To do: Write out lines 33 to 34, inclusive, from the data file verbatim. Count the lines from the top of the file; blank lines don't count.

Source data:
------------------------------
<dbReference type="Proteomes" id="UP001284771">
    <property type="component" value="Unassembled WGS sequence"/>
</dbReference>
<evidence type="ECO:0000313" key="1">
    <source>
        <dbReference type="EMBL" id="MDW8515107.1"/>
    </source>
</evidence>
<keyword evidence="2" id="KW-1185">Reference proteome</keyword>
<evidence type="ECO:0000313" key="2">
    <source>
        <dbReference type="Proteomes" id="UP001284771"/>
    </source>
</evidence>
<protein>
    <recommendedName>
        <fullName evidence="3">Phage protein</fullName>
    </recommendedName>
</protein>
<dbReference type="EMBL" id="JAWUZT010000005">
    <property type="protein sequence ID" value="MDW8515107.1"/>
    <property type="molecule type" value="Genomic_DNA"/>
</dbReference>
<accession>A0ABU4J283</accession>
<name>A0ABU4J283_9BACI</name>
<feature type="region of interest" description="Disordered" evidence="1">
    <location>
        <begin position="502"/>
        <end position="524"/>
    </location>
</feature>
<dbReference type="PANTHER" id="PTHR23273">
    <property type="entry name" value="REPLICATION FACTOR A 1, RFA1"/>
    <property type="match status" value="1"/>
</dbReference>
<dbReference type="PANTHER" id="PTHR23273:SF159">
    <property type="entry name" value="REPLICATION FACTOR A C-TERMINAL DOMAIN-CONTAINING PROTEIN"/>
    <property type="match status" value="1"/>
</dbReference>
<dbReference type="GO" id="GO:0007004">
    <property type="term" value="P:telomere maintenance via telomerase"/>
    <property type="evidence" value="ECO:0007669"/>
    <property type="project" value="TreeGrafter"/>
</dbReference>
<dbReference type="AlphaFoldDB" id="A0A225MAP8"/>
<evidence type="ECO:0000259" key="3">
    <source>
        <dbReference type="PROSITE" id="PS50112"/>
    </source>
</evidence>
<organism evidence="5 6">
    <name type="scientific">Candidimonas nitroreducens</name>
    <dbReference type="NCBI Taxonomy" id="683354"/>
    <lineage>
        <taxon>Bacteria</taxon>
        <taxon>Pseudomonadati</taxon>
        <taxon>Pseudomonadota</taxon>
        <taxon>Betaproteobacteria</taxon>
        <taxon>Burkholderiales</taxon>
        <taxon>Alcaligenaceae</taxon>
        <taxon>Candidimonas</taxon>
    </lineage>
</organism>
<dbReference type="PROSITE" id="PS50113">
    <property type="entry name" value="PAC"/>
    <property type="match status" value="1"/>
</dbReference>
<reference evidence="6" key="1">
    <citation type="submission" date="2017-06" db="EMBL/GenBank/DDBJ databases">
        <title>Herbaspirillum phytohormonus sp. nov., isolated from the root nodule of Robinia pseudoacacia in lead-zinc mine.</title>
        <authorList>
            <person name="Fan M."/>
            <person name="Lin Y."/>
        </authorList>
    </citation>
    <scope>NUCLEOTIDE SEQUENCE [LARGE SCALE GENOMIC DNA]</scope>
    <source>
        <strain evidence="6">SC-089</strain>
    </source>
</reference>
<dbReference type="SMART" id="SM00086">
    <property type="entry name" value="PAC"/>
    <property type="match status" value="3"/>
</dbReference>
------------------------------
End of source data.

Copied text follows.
    <property type="entry name" value="REPLICATION FACTOR A 1, RFA1"/>
    <property type="match status" value="1"/>